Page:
McKenzie, L. (2020, August 13). Window of opportunity for OER. Inside Higher ed. https://www.insidehighered.com/news/2020/08/13/pandemic-drives-increased-interest-open-educational-resources


Five ways to advocate and promote OERs within your own institution.

By Frank Ponte AALIA (CP) Academic/Research, Manager, Library Services (Teaching), RMIT University Library, frank.ponte@rmit.edu.au 

There are many ways to engage with open educational resources (OERs).  Start your journey with these five easy steps.

1. Understand the language of OER: 

Open: Free to share adapt or modify.  
Free: Free to access but not necessarily allowed to share adapt or modify. 
Fair use: An American phrase that permits limited use of material for educational purposes in the United States. In Australia, we are bound by several educational licenses set out within the Copyright Act 1968. 
Public Domain: Works that are publicly available because intellectual property rights have expired or been forfeited. 
All Rights Reserved: Copyright holder reserves, or holds for their own use, all the rights provided by copyright law.  

2. Badge:
Badge your content with a CC license and host it on a shareable platform.  By doing so we: 

  • contribute to the Creative Commons worldwide repository. 
  • increase our professional connections and reach through attribution. 
  • build a large collection of locally created and customisable content. 
  • have access to a broader selection of adaptable materials  
  • streamline our workflows. 

Speak to your Digital Dexterity champion at your institution to discuss hosting your
       creative commons licensed content on a shareable platform.  

3. Share: 
Librarians have an entrenched ethos of sharing. Become experts at curating OER content and sharing your original and remixed resources.  
textbookscoursescourse materialsInteractive simulationspublic domain booksaudiobooksmodulesopen access booksvideospodcastslearning objectsprimary resources  
 
Use Metafinders to help uncover materials quickly.  
Here are some shareable materials from RMIT University Library.  
 

4. Collaborate, Customise & Co-Create: 
Here are some examples: 
 
Customise – Remix an OER by adding your original content with adapted content for your audience. Example: Social Science Research: Principles, Methods and Practices (Revised edition) is an Australian University remixed textbook that has modified the original work to include editing and formatting changes and the inclusion of content in Chapter 16 to describe the Australian context. 
 
Make OERs culturally specific: Localise content to an Australian audience. It can be as simple as using Australian names and places or using local case studies.  
Example: A Charles Darwin University academic teaching Cultural Capability has added four case study chapters written by students.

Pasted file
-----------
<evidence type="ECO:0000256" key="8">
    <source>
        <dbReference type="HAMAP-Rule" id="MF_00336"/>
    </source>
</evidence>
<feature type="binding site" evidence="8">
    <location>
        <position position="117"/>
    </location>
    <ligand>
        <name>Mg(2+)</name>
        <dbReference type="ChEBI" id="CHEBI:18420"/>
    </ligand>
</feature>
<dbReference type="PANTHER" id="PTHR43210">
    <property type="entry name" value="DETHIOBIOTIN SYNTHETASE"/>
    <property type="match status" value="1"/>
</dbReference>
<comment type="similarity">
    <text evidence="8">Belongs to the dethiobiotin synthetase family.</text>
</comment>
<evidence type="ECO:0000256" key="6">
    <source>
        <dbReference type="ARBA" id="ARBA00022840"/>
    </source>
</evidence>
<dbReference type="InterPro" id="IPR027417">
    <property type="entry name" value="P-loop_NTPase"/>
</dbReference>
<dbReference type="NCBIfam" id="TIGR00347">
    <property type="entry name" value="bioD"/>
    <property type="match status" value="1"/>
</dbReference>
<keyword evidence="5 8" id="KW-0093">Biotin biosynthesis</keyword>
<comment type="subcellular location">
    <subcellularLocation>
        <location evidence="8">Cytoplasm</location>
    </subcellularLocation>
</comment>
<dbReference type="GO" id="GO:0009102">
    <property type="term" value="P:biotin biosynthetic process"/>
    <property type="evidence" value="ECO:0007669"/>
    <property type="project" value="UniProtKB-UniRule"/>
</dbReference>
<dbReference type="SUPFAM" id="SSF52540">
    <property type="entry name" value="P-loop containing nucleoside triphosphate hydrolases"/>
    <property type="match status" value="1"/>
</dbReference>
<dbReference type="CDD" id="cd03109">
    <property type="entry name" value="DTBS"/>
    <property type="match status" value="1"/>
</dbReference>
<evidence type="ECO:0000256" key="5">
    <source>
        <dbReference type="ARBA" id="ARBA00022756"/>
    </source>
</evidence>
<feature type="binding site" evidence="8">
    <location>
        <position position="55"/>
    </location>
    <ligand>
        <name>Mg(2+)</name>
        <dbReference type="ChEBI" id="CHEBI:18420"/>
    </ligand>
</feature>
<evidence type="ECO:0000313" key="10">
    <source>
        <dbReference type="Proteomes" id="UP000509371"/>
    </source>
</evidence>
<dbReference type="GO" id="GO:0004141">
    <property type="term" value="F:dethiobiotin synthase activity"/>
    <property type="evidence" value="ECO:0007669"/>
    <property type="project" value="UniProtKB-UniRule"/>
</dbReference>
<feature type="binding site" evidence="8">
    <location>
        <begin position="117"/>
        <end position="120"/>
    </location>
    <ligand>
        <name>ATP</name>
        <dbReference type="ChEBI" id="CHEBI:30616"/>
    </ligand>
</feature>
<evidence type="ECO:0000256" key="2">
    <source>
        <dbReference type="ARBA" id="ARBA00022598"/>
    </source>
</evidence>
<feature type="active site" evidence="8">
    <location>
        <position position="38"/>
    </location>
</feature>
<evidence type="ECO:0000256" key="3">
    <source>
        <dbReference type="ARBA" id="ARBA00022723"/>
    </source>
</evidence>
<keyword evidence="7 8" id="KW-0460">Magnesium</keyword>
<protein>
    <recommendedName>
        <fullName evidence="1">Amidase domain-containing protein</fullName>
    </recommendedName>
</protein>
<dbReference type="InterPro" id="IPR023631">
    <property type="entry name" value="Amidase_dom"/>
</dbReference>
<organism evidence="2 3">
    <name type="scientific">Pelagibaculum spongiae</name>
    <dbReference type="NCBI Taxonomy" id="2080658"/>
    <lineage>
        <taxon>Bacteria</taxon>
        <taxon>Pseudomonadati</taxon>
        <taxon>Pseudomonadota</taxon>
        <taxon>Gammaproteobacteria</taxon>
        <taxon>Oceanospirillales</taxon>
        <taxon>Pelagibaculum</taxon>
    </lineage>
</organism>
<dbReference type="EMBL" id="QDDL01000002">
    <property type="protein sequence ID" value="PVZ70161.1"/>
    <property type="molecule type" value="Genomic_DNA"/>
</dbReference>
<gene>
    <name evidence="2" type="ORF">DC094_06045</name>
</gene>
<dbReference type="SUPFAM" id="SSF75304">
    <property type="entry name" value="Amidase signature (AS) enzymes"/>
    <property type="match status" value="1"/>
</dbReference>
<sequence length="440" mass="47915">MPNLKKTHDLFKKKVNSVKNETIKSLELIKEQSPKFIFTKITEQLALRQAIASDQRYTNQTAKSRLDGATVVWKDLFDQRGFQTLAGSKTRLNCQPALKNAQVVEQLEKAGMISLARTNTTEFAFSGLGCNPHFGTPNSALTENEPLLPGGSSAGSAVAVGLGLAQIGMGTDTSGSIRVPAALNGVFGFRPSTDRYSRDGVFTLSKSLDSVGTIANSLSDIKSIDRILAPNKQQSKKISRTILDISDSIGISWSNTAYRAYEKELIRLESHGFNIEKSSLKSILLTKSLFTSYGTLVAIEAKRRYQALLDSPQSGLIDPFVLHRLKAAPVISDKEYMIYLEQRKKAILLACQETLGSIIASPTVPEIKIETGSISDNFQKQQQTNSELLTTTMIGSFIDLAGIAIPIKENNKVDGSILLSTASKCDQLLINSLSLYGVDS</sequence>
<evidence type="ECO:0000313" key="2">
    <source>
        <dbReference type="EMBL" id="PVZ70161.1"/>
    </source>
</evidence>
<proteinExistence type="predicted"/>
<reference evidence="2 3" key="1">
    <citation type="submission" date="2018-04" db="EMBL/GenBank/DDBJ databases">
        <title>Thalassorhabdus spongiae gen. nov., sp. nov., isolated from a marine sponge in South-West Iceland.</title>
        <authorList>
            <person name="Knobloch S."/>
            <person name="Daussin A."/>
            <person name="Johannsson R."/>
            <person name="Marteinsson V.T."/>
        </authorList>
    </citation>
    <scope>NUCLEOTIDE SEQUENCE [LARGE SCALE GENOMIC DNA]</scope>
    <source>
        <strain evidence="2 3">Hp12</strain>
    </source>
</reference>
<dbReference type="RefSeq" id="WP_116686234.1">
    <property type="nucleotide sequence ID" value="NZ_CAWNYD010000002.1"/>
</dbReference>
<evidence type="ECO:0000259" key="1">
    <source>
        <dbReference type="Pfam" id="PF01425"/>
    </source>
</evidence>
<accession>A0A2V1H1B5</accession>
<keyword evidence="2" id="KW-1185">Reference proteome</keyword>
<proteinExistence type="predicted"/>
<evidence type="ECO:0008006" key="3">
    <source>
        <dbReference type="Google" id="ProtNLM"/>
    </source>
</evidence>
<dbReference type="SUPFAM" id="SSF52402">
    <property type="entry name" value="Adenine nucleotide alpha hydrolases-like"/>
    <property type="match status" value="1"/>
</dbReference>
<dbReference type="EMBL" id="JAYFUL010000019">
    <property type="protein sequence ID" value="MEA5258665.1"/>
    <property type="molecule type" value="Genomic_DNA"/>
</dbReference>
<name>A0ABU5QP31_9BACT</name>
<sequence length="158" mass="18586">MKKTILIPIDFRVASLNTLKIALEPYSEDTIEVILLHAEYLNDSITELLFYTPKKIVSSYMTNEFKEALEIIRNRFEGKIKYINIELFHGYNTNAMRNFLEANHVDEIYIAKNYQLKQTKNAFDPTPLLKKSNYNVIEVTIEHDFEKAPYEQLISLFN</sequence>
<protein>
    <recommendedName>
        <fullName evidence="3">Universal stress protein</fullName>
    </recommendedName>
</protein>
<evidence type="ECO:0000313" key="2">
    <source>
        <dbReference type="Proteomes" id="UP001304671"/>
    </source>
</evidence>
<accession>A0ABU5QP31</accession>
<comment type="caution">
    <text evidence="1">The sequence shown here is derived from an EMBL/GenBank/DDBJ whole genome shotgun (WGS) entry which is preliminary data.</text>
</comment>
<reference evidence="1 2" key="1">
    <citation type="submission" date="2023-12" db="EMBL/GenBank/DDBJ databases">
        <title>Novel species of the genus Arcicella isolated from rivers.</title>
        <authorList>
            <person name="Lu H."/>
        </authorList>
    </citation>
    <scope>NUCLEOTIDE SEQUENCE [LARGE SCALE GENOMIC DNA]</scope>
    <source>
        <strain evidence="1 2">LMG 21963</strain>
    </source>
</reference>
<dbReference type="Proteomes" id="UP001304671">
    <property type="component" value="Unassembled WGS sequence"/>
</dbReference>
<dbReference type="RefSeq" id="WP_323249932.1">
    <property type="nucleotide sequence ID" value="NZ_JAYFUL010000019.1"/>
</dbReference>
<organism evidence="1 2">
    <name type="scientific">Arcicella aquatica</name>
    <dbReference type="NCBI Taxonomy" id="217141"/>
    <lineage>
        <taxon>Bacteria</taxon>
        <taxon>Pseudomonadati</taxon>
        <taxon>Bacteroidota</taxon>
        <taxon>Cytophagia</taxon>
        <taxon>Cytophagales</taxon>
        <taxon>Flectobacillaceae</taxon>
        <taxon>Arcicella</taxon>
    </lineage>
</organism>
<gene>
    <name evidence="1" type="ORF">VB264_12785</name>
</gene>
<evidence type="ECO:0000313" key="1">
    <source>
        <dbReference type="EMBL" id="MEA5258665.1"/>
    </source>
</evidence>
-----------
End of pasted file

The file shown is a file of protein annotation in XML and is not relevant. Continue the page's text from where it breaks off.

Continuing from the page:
Co-create content with your students. Robin De Rosa, a Plymouth State University Professor built an open anthology with her students that is now free to access. 

5. Celebrate Your Success by 
Sharing a new OER resource with the world. 
Mapping student financial savings
Demonstrating impact

RMIT University Library host the Open Textbook Initiative and is interested in highlighting student textbook affordability by building a student savings bank when academic staff adopt an OER textbook in their teaching. This initiative is open to all Universities to participate. Tell us if you are using and OER Textbook in your teaching practice by filling in this form.  

If you’re interested in reading more on OER, have a look at this recently published article by Frank Ponte, Anne Lennox and Jennifer Hurly.

The Evolution of the Open Textbook Initiative. https://doi.org/10.1080/24750158.2021.1883819

Can OERs address Teaching and Learning challenges in Higher Education?

By Frank Ponte AALIA (CP) Academic/Research, Manager, Library Services (Teaching), RMIT University Library, frank.ponte@rmit.edu.au 


Open Educational Resources (OERs) are teaching, learning and research materials that are published under creative common licenses. These licenses specify how materials can be used.  OERs can include textbooks, curricula, syllabi, lecture notes, assignments, tests, projects, audio, video and software.

Driven by a reduction in international student arrivals, the sharp pivot to emergency online learning and a prolonged period of reduced revenue, universities are now pondering a new normal and envisaging a hybrid learning future. OERs have intersected and underscored many of the teaching and learning challenges faced by higher education institutions and advocates are now considering the efficacy of OERs to address these challenges.

Some of the Teaching and Learning concerns that OERs can address are outlined below:   

  • Student Affordability - Every student begins the semester with the same learning materials and has free digital access. Check these platforms and begin your search.  
  • Ongoing access and accessibility – Free access to learning resources in perpetuity. Access to resources in multiple formats. (select download this book to uncover the formats available.) 
  • Equity - Studies have found that using OER resources in coursework can increase grades for all students, but more so for low socio-economic students and ethnically diverse students.  
  • Retention - Studies suggest that students using OER textbooks were more likely to complete their course than those using commercial texts. 
  • Deeper Learning using Open Educational Practices – Studies suggest that OERs provide academic staff with the flexibility to customize the curriculum altering the student learning experience to achieve deeper engagement.  
  • Cultural diversity: OER’s can be used to reflect the diverse student voice. They can include gender neutral language, reflect the diverse names of students who make-up the classroom and include first nations representation and recognition.

Higher education has been challenged by many social justice issues in 2020, accelerated and reinforced by COVID.  The concepts above are some of the emerging issues that are being examined in higher education. Studies are now suggesting that OERs have a larger part to play in stemming the social justice disparities to create an even playing field for all students. Libraries are at the forefront of this fight demonstrated by this open letter in the United Kingdom signed by over 3000 Librarians, academics, and students to investigate the academic Ebook market and its practices. 

In the next post I will explore the ways to promote and advocate for OER use at your home institution.